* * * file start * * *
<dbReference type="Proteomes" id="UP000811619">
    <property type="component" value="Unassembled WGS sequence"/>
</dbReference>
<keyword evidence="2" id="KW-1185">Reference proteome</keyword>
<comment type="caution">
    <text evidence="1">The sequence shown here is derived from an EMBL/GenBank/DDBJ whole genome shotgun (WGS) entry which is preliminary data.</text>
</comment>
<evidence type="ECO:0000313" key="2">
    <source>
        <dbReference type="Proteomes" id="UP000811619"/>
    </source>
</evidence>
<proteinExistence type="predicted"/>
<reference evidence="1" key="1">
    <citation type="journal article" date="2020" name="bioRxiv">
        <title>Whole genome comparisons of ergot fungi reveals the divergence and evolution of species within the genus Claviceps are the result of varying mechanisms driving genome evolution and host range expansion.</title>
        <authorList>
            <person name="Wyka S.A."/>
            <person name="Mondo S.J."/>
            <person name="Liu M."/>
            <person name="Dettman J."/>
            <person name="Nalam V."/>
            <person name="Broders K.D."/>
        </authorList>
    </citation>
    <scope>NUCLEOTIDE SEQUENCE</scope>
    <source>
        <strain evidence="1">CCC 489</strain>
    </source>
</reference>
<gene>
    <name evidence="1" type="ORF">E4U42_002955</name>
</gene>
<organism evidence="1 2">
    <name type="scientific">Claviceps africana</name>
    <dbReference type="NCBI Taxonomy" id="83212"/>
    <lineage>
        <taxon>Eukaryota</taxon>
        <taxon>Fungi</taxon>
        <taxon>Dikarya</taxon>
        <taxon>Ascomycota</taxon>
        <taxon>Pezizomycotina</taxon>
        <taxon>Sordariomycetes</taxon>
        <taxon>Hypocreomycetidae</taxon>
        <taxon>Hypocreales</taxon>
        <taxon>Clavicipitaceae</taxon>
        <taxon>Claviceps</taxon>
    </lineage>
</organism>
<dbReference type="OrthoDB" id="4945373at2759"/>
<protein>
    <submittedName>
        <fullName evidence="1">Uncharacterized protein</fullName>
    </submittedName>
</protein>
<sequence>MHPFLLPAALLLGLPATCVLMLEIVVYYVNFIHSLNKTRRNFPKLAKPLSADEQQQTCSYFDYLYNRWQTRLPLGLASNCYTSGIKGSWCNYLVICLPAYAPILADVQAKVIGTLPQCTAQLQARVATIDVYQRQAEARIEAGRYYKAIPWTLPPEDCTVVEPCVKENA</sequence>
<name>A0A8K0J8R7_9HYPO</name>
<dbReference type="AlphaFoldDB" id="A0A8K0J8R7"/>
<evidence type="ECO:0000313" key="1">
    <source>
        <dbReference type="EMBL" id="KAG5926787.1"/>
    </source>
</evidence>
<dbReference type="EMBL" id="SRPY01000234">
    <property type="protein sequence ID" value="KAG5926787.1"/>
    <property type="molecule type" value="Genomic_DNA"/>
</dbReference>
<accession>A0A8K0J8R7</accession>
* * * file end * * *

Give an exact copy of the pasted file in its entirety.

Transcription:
<dbReference type="Proteomes" id="UP000811619">
    <property type="component" value="Unassembled WGS sequence"/>
</dbReference>
<keyword evidence="2" id="KW-1185">Reference proteome</keyword>
<comment type="caution">
    <text evidence="1">The sequence shown here is derived from an EMBL/GenBank/DDBJ whole genome shotgun (WGS) entry which is preliminary data.</text>
</comment>
<evidence type="ECO:0000313" key="2">
    <source>
        <dbReference type="Proteomes" id="UP000811619"/>
    </source>
</evidence>
<proteinExistence type="predicted"/>
<reference evidence="1" key="1">
    <citation type="journal article" date="2020" name="bioRxiv">
        <title>Whole genome comparisons of ergot fungi reveals the divergence and evolution of species within the genus Claviceps are the result of varying mechanisms driving genome evolution and host range expansion.</title>
        <authorList>
            <person name="Wyka S.A."/>
            <person name="Mondo S.J."/>
            <person name="Liu M."/>
            <person name="Dettman J."/>
            <person name="Nalam V."/>
            <person name="Broders K.D."/>
        </authorList>
    </citation>
    <scope>NUCLEOTIDE SEQUENCE</scope>
    <source>
        <strain evidence="1">CCC 489</strain>
    </source>
</reference>
<gene>
    <name evidence="1" type="ORF">E4U42_002955</name>
</gene>
<organism evidence="1 2">
    <name type="scientific">Claviceps africana</name>
    <dbReference type="NCBI Taxonomy" id="83212"/>
    <lineage>
        <taxon>Eukaryota</taxon>
        <taxon>Fungi</taxon>
        <taxon>Dikarya</taxon>
        <taxon>Ascomycota</taxon>
        <taxon>Pezizomycotina</taxon>
        <taxon>Sordariomycetes</taxon>
        <taxon>Hypocreomycetidae</taxon>
        <taxon>Hypocreales</taxon>
        <taxon>Clavicipitaceae</taxon>
        <taxon>Claviceps</taxon>
    </lineage>
</organism>
<dbReference type="OrthoDB" id="4945373at2759"/>
<protein>
    <submittedName>
        <fullName evidence="1">Uncharacterized protein</fullName>
    </submittedName>
</protein>
<sequence>MHPFLLPAALLLGLPATCVLMLEIVVYYVNFIHSLNKTRRNFPKLAKPLSADEQQQTCSYFDYLYNRWQTRLPLGLASNCYTSGIKGSWCNYLVICLPAYAPILADVQAKVIGTLPQCTAQLQARVATIDVYQRQAEARIEAGRYYKAIPWTLPPEDCTVVEPCVKENA</sequence>
<name>A0A8K0J8R7_9HYPO</name>
<dbReference type="AlphaFoldDB" id="A0A8K0J8R7"/>
<evidence type="ECO:0000313" key="1">
    <source>
        <dbReference type="EMBL" id="KAG5926787.1"/>
    </source>
</evidence>
<dbReference type="EMBL" id="SRPY01000234">
    <property type="protein sequence ID" value="KAG5926787.1"/>
    <property type="molecule type" value="Genomic_DNA"/>
</dbReference>
<accession>A0A8K0J8R7</accession>